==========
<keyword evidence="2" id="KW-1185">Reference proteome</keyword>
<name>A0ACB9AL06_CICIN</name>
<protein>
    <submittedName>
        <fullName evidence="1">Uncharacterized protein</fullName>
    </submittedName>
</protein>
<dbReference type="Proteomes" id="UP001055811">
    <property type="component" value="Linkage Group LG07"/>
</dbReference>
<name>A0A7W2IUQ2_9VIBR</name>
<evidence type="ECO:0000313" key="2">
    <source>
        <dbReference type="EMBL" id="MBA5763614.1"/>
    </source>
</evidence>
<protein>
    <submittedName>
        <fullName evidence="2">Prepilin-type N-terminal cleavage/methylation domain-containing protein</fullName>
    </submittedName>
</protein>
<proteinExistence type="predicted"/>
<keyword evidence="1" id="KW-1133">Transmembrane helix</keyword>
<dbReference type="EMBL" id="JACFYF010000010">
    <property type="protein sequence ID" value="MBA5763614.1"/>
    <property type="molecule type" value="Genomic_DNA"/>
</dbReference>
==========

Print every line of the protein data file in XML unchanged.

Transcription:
<keyword evidence="2" id="KW-1185">Reference proteome</keyword>
<name>A0ACB9AL06_CICIN</name>
<protein>
    <submittedName>
        <fullName evidence="1">Uncharacterized protein</fullName>
    </submittedName>
</protein>
<dbReference type="Proteomes" id="UP001055811">
    <property type="component" value="Linkage Group LG07"/>
</dbReference>
<name>A0A7W2IUQ2_9VIBR</name>
<evidence type="ECO:0000313" key="2">
    <source>
        <dbReference type="EMBL" id="MBA5763614.1"/>
    </source>
</evidence>
<protein>
    <submittedName>
        <fullName evidence="2">Prepilin-type N-terminal cleavage/methylation domain-containing protein</fullName>
    </submittedName>
</protein>
<proteinExistence type="predicted"/>
<keyword evidence="1" id="KW-1133">Transmembrane helix</keyword>
<dbReference type="EMBL" id="JACFYF010000010">
    <property type="protein sequence ID" value="MBA5763614.1"/>
    <property type="molecule type" value="Genomic_DNA"/>
</dbReference>